To be fair, this blog is my forum and 150 can't really defend himself, so in an attempt to do so, 150 was sort of the most successful of us at the time having quite a following of his zines through Sticky and was thus the least excited about creating tangible pieces and most excited about having a blog which the rest of us already had and not much more.

But while 150 is excused the rest of you ain't. Everybody coming into the creative scene is too impatient. How do I know this? Because I'm impatient, and yet whilst I know I've wasted years and it will take me years still (and years longer than I can ever anticipate) simply to get on track very few people think like this. They need to succeed and succeed now.

And I think that's what makes the old school acts, be they bands from the 90's or bands that should have formed in the 90's or earlier special.

H-wang when he eventually arrived at our meeting concurred about the photography world, saying that many of the old hands at photography had taken 20 years to establish themselves and nowadays the newbies worked 2 years before they were teaching classes on how to be a pro-photographer.

The mentality is everywhere despite the success of Malcolm Gladwell's outliers, and mayhaps that's just the facebook/myspace generation mentality. What the fuck is wrong with it though? There's a time to 'go professional' but not till after you cut your teeth. I remember in Year 11, Jacob yelling at Chris for missing his queue that it was 'un-fucking believable' this was a crappy house music competition of no consequence that's not the time to go pro but that's what so many creative peeps feel like to me these days.

I'm guilty as well, I once ripped shit through a friends manuscript (it was like fan fiction of some of my friend and my's fiction that in hindsight was too complicated to produce and never going anywhere anyway) because I was too attached to my own baby to see that everyone else just found it annoying.

Well the Beatles played in Hamburg for like 3 years just earning their stripes. I've seen Sutcliffe's or Lennon's sketches of Paul McCartney attempting to take a bath in a mensroom sink.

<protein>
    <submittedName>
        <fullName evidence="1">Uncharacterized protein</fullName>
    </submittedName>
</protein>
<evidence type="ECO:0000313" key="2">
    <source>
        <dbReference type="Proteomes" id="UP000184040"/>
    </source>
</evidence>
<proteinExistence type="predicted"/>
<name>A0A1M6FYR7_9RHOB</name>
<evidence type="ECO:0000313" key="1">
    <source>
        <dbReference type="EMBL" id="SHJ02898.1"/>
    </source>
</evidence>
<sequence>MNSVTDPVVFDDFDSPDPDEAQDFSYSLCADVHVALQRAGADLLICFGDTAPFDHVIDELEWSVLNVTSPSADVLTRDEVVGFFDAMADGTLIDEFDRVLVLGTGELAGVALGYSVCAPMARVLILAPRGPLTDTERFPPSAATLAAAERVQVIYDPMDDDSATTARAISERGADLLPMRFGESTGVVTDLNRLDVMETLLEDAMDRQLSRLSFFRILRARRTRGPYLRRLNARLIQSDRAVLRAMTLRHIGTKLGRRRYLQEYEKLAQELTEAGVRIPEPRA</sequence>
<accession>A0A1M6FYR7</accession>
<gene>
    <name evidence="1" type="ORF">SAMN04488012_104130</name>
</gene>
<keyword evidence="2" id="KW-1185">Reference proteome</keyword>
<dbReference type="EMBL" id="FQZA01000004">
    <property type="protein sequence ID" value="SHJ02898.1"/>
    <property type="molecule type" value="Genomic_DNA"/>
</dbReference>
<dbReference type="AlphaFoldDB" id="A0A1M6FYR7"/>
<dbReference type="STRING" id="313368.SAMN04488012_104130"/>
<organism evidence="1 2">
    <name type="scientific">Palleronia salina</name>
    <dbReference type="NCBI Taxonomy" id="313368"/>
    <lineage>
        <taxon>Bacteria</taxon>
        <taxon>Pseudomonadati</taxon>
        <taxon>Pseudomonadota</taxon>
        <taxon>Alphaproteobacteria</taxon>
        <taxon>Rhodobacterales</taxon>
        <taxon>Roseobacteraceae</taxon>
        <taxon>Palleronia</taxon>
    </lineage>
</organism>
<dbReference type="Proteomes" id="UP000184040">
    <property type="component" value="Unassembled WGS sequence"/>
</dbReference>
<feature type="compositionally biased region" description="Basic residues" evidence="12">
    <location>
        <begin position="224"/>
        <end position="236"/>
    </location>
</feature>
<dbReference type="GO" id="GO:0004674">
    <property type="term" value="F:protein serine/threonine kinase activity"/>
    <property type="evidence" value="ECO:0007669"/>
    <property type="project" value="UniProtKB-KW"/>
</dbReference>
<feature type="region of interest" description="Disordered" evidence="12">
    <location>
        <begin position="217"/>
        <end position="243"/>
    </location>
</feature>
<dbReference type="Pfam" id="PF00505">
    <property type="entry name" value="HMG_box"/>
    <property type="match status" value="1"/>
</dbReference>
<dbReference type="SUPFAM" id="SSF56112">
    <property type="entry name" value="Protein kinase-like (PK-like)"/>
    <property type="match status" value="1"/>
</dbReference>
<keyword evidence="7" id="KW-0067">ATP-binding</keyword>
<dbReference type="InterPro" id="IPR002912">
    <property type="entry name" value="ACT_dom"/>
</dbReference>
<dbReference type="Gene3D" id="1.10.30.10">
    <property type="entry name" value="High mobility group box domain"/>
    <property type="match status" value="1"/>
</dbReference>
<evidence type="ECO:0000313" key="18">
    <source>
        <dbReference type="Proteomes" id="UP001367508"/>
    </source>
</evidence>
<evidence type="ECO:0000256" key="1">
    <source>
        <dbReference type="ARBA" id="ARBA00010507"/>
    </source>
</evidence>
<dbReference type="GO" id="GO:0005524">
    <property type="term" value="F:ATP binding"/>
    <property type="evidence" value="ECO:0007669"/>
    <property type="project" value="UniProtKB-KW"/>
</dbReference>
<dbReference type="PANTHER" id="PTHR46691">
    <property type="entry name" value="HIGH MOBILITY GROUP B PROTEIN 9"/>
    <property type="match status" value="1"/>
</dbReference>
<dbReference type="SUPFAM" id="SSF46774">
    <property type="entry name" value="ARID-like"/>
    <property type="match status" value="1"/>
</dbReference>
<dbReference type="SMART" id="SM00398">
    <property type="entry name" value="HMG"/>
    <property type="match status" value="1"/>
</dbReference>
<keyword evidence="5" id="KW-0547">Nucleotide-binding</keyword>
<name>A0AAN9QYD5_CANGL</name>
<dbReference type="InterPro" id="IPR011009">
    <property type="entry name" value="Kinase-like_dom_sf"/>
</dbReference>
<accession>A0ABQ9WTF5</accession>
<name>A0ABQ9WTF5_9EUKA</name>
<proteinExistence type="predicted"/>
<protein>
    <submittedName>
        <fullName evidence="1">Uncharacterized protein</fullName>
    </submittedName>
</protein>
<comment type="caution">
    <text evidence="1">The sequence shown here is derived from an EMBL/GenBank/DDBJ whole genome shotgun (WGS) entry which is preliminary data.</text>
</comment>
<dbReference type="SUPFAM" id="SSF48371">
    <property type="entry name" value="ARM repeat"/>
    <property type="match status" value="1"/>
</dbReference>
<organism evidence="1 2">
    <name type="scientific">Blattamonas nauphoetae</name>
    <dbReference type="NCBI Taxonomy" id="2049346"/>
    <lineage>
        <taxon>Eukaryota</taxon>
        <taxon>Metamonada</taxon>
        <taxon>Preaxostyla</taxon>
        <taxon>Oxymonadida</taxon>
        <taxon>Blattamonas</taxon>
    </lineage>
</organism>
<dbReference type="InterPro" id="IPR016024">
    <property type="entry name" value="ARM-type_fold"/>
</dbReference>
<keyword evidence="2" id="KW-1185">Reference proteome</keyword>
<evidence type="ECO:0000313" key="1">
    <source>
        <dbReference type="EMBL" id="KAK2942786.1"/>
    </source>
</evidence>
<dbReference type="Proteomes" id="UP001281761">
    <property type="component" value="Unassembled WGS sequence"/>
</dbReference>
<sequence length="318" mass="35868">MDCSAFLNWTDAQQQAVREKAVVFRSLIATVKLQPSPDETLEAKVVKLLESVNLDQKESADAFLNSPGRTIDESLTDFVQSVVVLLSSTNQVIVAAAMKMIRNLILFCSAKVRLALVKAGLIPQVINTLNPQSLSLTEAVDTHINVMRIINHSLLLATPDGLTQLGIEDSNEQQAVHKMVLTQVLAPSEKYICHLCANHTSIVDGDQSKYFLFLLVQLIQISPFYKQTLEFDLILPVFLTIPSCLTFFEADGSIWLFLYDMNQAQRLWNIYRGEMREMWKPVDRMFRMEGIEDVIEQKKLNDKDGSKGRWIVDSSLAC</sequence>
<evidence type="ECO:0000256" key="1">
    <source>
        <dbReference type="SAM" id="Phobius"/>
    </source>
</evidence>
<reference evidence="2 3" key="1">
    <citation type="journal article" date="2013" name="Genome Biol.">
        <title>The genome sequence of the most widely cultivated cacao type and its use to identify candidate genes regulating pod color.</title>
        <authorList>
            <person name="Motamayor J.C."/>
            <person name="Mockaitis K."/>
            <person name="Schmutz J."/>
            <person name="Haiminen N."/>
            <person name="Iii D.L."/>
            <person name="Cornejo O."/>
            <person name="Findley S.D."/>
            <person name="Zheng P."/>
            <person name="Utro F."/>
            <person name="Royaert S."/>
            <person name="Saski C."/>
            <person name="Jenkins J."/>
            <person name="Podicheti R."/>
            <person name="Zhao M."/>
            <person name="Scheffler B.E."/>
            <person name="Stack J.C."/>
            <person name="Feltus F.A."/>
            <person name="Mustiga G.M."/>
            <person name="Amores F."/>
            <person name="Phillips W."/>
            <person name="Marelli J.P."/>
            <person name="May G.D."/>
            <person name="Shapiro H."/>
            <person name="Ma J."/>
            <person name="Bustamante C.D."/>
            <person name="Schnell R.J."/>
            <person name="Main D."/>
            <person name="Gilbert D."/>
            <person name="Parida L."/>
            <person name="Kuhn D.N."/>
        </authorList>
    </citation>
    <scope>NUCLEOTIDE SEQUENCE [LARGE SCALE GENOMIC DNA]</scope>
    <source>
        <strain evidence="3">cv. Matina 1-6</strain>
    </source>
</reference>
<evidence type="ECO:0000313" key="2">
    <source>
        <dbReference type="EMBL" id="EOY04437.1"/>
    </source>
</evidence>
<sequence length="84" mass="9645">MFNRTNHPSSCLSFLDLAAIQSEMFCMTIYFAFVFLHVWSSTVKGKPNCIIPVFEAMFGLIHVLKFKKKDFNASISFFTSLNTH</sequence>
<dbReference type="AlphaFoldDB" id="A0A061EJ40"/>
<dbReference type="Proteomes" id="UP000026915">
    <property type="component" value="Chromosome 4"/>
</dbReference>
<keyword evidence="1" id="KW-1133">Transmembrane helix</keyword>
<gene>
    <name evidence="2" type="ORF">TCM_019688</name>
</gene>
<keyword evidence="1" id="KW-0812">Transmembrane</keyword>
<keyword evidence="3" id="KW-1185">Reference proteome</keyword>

"We used to dress how we liked, on and off stage. He'd tell us that jeans were not particularly smart and could we possibly manage to wear proper trousers, but he didn't want us suddenly looking square. He'd let us have our own sense of individuality ... it was a choice of making it or still eating chicken on stage." - John Lennon - after 3 years playing strip clubs in Hamburg is the time to consider turning more professional.

Bobby Chiu one of the lead concept artists for Tim Burton's Alice In Wonderland talked about when he first set up Imaginism studios and how hard it was lugging books around to comic cons with no money and reflecting 'these we will look back on as good times'.

I'm not sure if anybody in the Real Gayle King is doing the work necessary to make it, but regardless I certainly will look back on our listless sporadic and disorganised meetings in QV food courts as good times. Sitting in front of the state library checking out girls necks at Butcher's insistence were good times. Having my phone go off with one word text messages that simply read 'late' were good times.

Rather than turn to Malcolm Gladwell I'll turn to an author I actually have read being Nicholas Nassim Taleb's Black Swan that talks about how to choose the right brother in law.

Basically there's two kinds of people in the world, the vast majority stake their dollars on a daily basis and win a long succession of pennies, encountering a major loss once a decade or so. It's a metaphore so you can basically substitute dollars with 'important things' pennies with 'small pleasures' and major loss as 'any kind of hardship'